When EGR fluid is passed through a charge air cooler, the reduction in temperature associated with cooling of the charge to increase its density may under certain circumstances reduce the temperature of the fluid below the dew point which causes the liquid to condense from the fluid stream. As stated previously, this condensation has an adverse affect on the system leading up to and including the engine combustion chamber.
Accordingly there exists a need in the art for an effective way to minimize, if not eliminate, condensation in the intake of an internal combustion engine system.
In one form, the invention is a system for controlling condensation in the intake of an internal combustion engine having a charge air cooler (CAC). The system includes a passage for air around the CAC and a valve for controlling air through the passage. A condensate trap is in series flow relation in the engine intake downstream of the CAC for removing liquid from the intake fluid stream. A mixer receives fluid from the passage downstream of the condensate trap for at least mixing fluid from the passage with the engine intake to raise the temperature in the intake above the dew point of the fluid flowing therethrough.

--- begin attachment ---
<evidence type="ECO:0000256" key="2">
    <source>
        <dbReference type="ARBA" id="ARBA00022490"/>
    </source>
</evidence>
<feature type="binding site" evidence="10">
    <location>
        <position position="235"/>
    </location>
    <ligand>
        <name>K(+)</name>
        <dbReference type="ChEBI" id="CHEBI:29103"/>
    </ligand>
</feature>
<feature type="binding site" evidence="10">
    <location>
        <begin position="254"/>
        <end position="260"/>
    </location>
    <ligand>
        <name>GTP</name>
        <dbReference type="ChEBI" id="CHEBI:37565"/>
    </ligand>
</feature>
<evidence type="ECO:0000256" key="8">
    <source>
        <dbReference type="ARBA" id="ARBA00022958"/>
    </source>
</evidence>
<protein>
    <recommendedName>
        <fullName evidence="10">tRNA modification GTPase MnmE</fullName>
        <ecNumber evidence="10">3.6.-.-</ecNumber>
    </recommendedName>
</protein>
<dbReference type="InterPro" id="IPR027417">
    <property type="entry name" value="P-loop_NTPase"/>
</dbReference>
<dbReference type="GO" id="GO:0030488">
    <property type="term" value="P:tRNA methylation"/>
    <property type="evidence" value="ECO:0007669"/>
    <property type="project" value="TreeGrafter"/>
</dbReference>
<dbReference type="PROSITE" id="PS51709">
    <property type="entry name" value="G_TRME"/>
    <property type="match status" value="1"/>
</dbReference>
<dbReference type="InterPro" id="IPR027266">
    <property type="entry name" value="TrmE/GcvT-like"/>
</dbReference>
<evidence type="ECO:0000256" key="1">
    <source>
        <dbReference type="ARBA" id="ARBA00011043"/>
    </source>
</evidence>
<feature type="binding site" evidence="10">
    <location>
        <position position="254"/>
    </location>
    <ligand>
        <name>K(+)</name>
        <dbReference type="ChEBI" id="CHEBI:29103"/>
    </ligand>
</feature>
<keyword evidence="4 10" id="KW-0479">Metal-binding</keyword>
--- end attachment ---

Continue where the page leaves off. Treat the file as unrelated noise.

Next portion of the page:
In another form, the invention is a method for operating an internal combustion engine having an intake and charge air cooler (CAC). The method has the steps of trapping condensate downstream of the CAC and providing a selective bypass flow around the CAC. The bypass flow is mixed into the engine intake downstream of the trapping of condensate to raise the temperature in the engine intake above the dew point of the fluid flowing therethrough.